The other 20% of the game is spent in a pseudo 3rd person view when Samus rolls into a tiny bowling ball. The ability to roll into a ball may be odd to those who have yet to play any Metroid games, but anyone who has sampled Super Monkey Ball will feel right at home here. The control is incredibly slick and the camera angles are very stylish for each instance that it's used. What's best about the Morph Ball is each instance that it's necessary to use it since the majority of them play out like extreme roller coasters or tricky, yet amazing, side scrolling mazes of tunnels and tubes. They even kept the bomb jumping intact from previous Metroid games and it performs extremely well with the new perspective.

Another big issue that spawned from this transition to 3D was the inclusion of platform jumping. Platform jumping has always played a huge part in the Metroid series and almost all jumping done in FPS games is cumbersome, imprecise, and utterly horrible in every sense, giving fans a reason to be concerned. In Metroid Prime, jumping is handled as easily, if not better, than in the 2D games. The amount of air that you receive is perfect and the double jumping is absolutely superb since it can be done at any point after the first jump and gives you just enough air to reach far away platforms. One missing jumping aspect from previous Metroid games is Samus' notorious screw attack, which is based on a jumping kick of sorts, but honestly, it isn't detrimental to the game's success in any capacity. In fact, Samus even looks down slightly when you jump far enough into the air making the need for shadows when you jump unneeded. The way that Retro pulled it off is indescribably beautiful and each FPS that has any jumping elements in them should take note and see how it can be done well from this title.

When you pop in Metroid Prime, the opening sequence is a bit similar to Super Metroid where Samus is placed on a derelict station where enemies instead of friends are dead all around the base. As she progresses, the story unfolds slowly and the game forces you to use all your current tools and controls in a light tutorial of sorts with a few on screen windows that appear as you progress. Once you have a grip on the controls, the game opens up and you are transported down to Tallon IV.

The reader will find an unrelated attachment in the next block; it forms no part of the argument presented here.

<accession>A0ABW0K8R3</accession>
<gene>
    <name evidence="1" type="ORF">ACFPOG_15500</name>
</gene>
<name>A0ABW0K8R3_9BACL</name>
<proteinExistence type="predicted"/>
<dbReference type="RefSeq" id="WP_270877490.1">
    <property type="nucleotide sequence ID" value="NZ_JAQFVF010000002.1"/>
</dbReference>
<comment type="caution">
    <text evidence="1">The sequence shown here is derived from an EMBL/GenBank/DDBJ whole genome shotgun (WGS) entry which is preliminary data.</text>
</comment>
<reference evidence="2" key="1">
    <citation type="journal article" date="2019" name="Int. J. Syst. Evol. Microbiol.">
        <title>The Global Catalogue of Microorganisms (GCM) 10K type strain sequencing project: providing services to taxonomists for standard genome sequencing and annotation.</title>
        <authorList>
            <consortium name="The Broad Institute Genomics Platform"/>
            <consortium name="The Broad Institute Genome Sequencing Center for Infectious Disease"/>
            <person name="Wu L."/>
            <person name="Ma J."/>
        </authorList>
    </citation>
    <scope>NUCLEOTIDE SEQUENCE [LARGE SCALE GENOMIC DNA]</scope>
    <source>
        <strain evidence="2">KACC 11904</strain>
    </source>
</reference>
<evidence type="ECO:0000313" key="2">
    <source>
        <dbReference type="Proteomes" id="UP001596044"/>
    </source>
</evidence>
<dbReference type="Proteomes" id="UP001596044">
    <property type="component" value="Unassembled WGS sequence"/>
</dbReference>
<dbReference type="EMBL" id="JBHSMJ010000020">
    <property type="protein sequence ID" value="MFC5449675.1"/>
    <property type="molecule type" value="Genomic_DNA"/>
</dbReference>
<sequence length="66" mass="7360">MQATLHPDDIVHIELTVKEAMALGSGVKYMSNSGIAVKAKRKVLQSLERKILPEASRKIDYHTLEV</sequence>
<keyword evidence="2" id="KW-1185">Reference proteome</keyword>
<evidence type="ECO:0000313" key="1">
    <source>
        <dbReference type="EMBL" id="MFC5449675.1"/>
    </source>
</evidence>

On Tallon IV, it's Samus' goal to seek out some artifacts that have been left behind by the long departed Chozo. These artifacts repair and augment the damage to her suit incurred from the explosion aboard the Space Pirate station. These artifacts are centrally the miniature goals within the game and are based on your inability to reach certain areas without them. For example, certain doors can't be opened without certain weapons and certain areas can't be explored without the right tool. As such, the game forces you to venture into new territory to acquire these weapons and then backtrack to explore other areas you had to skip over. Backtracking has become a videogame issue ever since games moved from 2D to 3D over the past few years, but in general, the Metroid series has always handled the process quite well. The only time in Metroid Prime that it actually becomes daunting is at the beginning of the game when you are forced to spend one to two hours exploring and finding everything. After these moments, the game really takes shape and unfolds briskly and beautifully in an orchestra of graphical and mechanical brilliance, unmatched by any game released this generation thus far. You can progress forward and go from room to room blasting everything in site, but it also allows you the opportunity to explore every room based solely on your game play style. Both cases are very rewarding and appeal to the slow and calculating as well as the fast and furious.